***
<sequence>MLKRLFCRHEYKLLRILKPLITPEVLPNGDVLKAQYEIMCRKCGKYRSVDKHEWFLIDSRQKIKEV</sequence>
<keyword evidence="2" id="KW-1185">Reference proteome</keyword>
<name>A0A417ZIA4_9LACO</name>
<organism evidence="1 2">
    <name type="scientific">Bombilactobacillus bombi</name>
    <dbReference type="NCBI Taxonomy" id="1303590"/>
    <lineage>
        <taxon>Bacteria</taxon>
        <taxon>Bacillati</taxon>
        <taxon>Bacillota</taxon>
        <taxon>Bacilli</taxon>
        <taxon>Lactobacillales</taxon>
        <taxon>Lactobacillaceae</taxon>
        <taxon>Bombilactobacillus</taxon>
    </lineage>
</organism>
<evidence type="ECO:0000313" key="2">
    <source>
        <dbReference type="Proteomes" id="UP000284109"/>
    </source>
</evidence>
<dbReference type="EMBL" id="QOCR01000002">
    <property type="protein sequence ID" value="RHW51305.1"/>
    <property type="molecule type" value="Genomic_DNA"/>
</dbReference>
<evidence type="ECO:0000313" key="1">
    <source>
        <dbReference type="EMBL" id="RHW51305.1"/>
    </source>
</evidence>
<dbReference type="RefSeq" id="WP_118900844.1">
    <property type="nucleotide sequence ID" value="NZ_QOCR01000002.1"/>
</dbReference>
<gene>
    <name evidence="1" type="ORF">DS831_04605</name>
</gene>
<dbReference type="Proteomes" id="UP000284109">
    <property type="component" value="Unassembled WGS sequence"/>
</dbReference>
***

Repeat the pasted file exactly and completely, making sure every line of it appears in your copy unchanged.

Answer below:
<sequence>MLKRLFCRHEYKLLRILKPLITPEVLPNGDVLKAQYEIMCRKCGKYRSVDKHEWFLIDSRQKIKEV</sequence>
<keyword evidence="2" id="KW-1185">Reference proteome</keyword>
<name>A0A417ZIA4_9LACO</name>
<organism evidence="1 2">
    <name type="scientific">Bombilactobacillus bombi</name>
    <dbReference type="NCBI Taxonomy" id="1303590"/>
    <lineage>
        <taxon>Bacteria</taxon>
        <taxon>Bacillati</taxon>
        <taxon>Bacillota</taxon>
        <taxon>Bacilli</taxon>
        <taxon>Lactobacillales</taxon>
        <taxon>Lactobacillaceae</taxon>
        <taxon>Bombilactobacillus</taxon>
    </lineage>
</organism>
<evidence type="ECO:0000313" key="2">
    <source>
        <dbReference type="Proteomes" id="UP000284109"/>
    </source>
</evidence>
<dbReference type="EMBL" id="QOCR01000002">
    <property type="protein sequence ID" value="RHW51305.1"/>
    <property type="molecule type" value="Genomic_DNA"/>
</dbReference>
<evidence type="ECO:0000313" key="1">
    <source>
        <dbReference type="EMBL" id="RHW51305.1"/>
    </source>
</evidence>
<dbReference type="RefSeq" id="WP_118900844.1">
    <property type="nucleotide sequence ID" value="NZ_QOCR01000002.1"/>
</dbReference>
<gene>
    <name evidence="1" type="ORF">DS831_04605</name>
</gene>
<dbReference type="Proteomes" id="UP000284109">
    <property type="component" value="Unassembled WGS sequence"/>
</dbReference>